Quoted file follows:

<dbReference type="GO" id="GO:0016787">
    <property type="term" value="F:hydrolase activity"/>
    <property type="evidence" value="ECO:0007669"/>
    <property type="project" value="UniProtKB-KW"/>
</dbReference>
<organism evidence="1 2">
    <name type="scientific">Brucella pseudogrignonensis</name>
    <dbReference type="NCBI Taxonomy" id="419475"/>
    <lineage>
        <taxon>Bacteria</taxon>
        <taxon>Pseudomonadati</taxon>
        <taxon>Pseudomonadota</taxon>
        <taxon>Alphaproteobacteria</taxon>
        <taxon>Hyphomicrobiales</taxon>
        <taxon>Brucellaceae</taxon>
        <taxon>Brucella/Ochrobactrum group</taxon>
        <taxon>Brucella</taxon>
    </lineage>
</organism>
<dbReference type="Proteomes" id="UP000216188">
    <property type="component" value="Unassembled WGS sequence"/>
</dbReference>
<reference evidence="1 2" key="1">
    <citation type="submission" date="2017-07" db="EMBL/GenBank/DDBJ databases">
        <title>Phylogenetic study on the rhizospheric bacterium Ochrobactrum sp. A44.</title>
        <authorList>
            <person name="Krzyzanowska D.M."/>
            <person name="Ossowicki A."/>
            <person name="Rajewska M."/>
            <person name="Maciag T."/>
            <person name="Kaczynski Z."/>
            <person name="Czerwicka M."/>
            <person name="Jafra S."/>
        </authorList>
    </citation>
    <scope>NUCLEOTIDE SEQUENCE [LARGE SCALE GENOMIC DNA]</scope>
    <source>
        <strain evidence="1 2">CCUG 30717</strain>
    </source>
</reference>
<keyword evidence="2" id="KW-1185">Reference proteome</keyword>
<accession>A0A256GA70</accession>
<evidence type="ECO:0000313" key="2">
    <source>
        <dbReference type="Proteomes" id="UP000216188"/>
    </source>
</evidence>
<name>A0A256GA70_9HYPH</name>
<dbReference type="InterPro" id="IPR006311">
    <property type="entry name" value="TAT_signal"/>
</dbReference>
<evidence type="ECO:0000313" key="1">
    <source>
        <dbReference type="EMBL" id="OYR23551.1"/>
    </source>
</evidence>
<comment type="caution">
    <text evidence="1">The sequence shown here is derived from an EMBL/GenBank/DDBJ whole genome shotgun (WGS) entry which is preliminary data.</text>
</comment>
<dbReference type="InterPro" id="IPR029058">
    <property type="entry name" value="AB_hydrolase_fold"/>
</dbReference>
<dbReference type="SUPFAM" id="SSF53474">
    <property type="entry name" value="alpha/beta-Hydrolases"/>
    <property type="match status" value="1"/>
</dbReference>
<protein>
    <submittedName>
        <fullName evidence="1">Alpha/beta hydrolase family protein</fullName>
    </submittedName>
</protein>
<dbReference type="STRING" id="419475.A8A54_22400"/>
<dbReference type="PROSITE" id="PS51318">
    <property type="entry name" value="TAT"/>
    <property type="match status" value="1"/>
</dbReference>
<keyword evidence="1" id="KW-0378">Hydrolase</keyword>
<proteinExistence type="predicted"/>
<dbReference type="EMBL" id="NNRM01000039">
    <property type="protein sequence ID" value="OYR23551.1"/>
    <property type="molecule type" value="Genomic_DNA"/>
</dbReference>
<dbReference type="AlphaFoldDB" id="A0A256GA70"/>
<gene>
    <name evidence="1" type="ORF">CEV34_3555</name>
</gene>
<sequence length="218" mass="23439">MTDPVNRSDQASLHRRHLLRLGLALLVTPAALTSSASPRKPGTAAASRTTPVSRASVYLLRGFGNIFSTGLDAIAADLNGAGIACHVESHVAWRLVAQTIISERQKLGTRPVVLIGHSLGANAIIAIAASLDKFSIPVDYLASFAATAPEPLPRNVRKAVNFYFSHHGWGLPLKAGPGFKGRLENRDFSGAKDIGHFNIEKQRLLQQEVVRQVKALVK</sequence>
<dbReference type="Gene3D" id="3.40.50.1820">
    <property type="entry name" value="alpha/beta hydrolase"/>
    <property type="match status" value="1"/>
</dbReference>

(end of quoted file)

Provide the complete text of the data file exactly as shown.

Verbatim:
<dbReference type="GO" id="GO:0016787">
    <property type="term" value="F:hydrolase activity"/>
    <property type="evidence" value="ECO:0007669"/>
    <property type="project" value="UniProtKB-KW"/>
</dbReference>
<organism evidence="1 2">
    <name type="scientific">Brucella pseudogrignonensis</name>
    <dbReference type="NCBI Taxonomy" id="419475"/>
    <lineage>
        <taxon>Bacteria</taxon>
        <taxon>Pseudomonadati</taxon>
        <taxon>Pseudomonadota</taxon>
        <taxon>Alphaproteobacteria</taxon>
        <taxon>Hyphomicrobiales</taxon>
        <taxon>Brucellaceae</taxon>
        <taxon>Brucella/Ochrobactrum group</taxon>
        <taxon>Brucella</taxon>
    </lineage>
</organism>
<dbReference type="Proteomes" id="UP000216188">
    <property type="component" value="Unassembled WGS sequence"/>
</dbReference>
<reference evidence="1 2" key="1">
    <citation type="submission" date="2017-07" db="EMBL/GenBank/DDBJ databases">
        <title>Phylogenetic study on the rhizospheric bacterium Ochrobactrum sp. A44.</title>
        <authorList>
            <person name="Krzyzanowska D.M."/>
            <person name="Ossowicki A."/>
            <person name="Rajewska M."/>
            <person name="Maciag T."/>
            <person name="Kaczynski Z."/>
            <person name="Czerwicka M."/>
            <person name="Jafra S."/>
        </authorList>
    </citation>
    <scope>NUCLEOTIDE SEQUENCE [LARGE SCALE GENOMIC DNA]</scope>
    <source>
        <strain evidence="1 2">CCUG 30717</strain>
    </source>
</reference>
<keyword evidence="2" id="KW-1185">Reference proteome</keyword>
<accession>A0A256GA70</accession>
<evidence type="ECO:0000313" key="2">
    <source>
        <dbReference type="Proteomes" id="UP000216188"/>
    </source>
</evidence>
<name>A0A256GA70_9HYPH</name>
<dbReference type="InterPro" id="IPR006311">
    <property type="entry name" value="TAT_signal"/>
</dbReference>
<evidence type="ECO:0000313" key="1">
    <source>
        <dbReference type="EMBL" id="OYR23551.1"/>
    </source>
</evidence>
<comment type="caution">
    <text evidence="1">The sequence shown here is derived from an EMBL/GenBank/DDBJ whole genome shotgun (WGS) entry which is preliminary data.</text>
</comment>
<dbReference type="InterPro" id="IPR029058">
    <property type="entry name" value="AB_hydrolase_fold"/>
</dbReference>
<dbReference type="SUPFAM" id="SSF53474">
    <property type="entry name" value="alpha/beta-Hydrolases"/>
    <property type="match status" value="1"/>
</dbReference>
<protein>
    <submittedName>
        <fullName evidence="1">Alpha/beta hydrolase family protein</fullName>
    </submittedName>
</protein>
<dbReference type="STRING" id="419475.A8A54_22400"/>
<dbReference type="PROSITE" id="PS51318">
    <property type="entry name" value="TAT"/>
    <property type="match status" value="1"/>
</dbReference>
<keyword evidence="1" id="KW-0378">Hydrolase</keyword>
<proteinExistence type="predicted"/>
<dbReference type="EMBL" id="NNRM01000039">
    <property type="protein sequence ID" value="OYR23551.1"/>
    <property type="molecule type" value="Genomic_DNA"/>
</dbReference>
<dbReference type="AlphaFoldDB" id="A0A256GA70"/>
<gene>
    <name evidence="1" type="ORF">CEV34_3555</name>
</gene>
<sequence length="218" mass="23439">MTDPVNRSDQASLHRRHLLRLGLALLVTPAALTSSASPRKPGTAAASRTTPVSRASVYLLRGFGNIFSTGLDAIAADLNGAGIACHVESHVAWRLVAQTIISERQKLGTRPVVLIGHSLGANAIIAIAASLDKFSIPVDYLASFAATAPEPLPRNVRKAVNFYFSHHGWGLPLKAGPGFKGRLENRDFSGAKDIGHFNIEKQRLLQQEVVRQVKALVK</sequence>
<dbReference type="Gene3D" id="3.40.50.1820">
    <property type="entry name" value="alpha/beta hydrolase"/>
    <property type="match status" value="1"/>
</dbReference>